Mechanical Engineering


Mathematics ; Robotics


Nassersharif, Bahram

Advisor Department

Industrial and System Engineering


Phelps, Peter




Naval; Submarine; Launcher; Projectile; Phase; Design

Creative Commons License

Creative Commons License
This work is licensed under a Creative Commons Attribution-Noncommercial-Share Alike 4.0 License.


JOHNNY MOLLOY (Mechanical Engineering) Ambient Temperature Phase Change Launcher Sponsor: Bahram Nassersharif (Mechanical Engineering)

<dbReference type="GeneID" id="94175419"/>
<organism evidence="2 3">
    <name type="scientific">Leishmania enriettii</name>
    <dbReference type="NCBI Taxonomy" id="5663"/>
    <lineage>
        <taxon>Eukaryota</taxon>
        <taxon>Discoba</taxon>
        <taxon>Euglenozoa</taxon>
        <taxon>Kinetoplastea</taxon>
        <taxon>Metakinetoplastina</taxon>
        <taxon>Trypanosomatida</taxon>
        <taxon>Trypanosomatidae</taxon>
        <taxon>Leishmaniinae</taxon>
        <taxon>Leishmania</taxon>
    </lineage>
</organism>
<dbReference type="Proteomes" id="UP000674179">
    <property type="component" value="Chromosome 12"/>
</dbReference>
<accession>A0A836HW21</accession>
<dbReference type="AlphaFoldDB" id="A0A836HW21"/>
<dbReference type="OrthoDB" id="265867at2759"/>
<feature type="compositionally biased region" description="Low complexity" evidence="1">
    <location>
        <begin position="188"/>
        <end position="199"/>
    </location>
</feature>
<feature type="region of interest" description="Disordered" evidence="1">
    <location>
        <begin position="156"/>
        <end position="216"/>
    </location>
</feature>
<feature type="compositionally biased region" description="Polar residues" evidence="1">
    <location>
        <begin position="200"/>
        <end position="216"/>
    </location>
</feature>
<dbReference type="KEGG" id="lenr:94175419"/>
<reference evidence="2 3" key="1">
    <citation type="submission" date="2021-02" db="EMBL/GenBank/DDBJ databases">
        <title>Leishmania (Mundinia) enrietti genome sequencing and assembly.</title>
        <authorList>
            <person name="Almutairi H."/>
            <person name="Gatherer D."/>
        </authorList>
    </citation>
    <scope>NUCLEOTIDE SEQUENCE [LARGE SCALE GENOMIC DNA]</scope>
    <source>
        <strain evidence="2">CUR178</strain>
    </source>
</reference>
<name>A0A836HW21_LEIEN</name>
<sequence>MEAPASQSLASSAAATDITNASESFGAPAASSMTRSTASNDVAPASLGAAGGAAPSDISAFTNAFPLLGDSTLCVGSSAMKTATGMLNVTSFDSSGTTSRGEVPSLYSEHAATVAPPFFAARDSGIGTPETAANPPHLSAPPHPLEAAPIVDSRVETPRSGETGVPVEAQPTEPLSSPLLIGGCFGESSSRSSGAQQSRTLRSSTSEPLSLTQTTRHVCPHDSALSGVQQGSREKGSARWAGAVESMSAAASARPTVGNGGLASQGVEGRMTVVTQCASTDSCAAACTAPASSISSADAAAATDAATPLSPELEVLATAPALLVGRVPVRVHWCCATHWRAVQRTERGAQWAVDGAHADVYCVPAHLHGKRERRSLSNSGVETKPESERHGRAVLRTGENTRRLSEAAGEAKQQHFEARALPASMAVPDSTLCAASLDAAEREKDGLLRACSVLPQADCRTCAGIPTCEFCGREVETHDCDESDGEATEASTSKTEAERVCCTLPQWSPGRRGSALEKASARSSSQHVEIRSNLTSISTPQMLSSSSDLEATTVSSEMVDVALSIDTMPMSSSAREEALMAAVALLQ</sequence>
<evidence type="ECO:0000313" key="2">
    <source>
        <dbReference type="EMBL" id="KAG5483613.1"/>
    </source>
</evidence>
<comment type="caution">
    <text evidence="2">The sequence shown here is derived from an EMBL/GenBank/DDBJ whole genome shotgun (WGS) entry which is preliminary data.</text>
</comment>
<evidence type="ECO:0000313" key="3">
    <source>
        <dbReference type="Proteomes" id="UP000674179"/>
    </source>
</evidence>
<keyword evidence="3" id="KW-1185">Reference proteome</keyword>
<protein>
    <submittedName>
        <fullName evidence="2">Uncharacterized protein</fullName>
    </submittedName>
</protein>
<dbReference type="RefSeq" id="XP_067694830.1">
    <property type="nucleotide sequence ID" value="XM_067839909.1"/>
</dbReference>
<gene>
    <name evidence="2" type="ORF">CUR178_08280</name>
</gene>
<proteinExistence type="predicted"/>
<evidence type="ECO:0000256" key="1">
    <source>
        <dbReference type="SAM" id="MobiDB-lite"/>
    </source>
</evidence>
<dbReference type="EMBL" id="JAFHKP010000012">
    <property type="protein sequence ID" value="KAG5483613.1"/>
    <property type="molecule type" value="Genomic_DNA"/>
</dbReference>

Deployment of payloads stored in watertight cylindrical bodies in underwater environmental conditions are of interest to the marine and naval community. The proposed work will investigate the possibility of using inert carbon dioxide gas compressed into its liquid state and stored under pressure to launch payloads by means of expansion from a cylindrical tube. To suit the needs of the Naval Undersea Warfare Center (NUWC), this launching system must fire from up to 14 ft underwater, have two degrees of freedom, and the payload must not exceed an acceleration of 8g upon launch. To accomplish this, the team went through an expansive design process that originated with a highly regulated non-direct launching system. After initial testing, the team revised its design to feature a more direct launch, eliminating unnecessary components such as a solenoid valve and other connections that ultimately choked the flow of the carbon dioxide gas and decreased its pressure and effectiveness on the projectile. After redesigning the projectile, launch tube and overall assembly, tests were conducted to record the new projectile’s average velocity and acceleration. These tests were also conducted through a column of water to test the launcher’s effectiveness in a naval application. A market analysis and demand forecast were performed for this design, as well as a financial analysis that shows a significant increase in profit margins with high production volume. Using a simple force equation, a first order Euler simulation was performed that calculated important values such as acceleration, drag force, and frictional losses at each time step of the projectile’s motion. These calculations verified the initial design specifications for the launcher, in which the projectile can be fired from up to 14 feet underwater with a CO2 pressure constraint of 800 psi, all while not exceeding 8g’s of acceleration.

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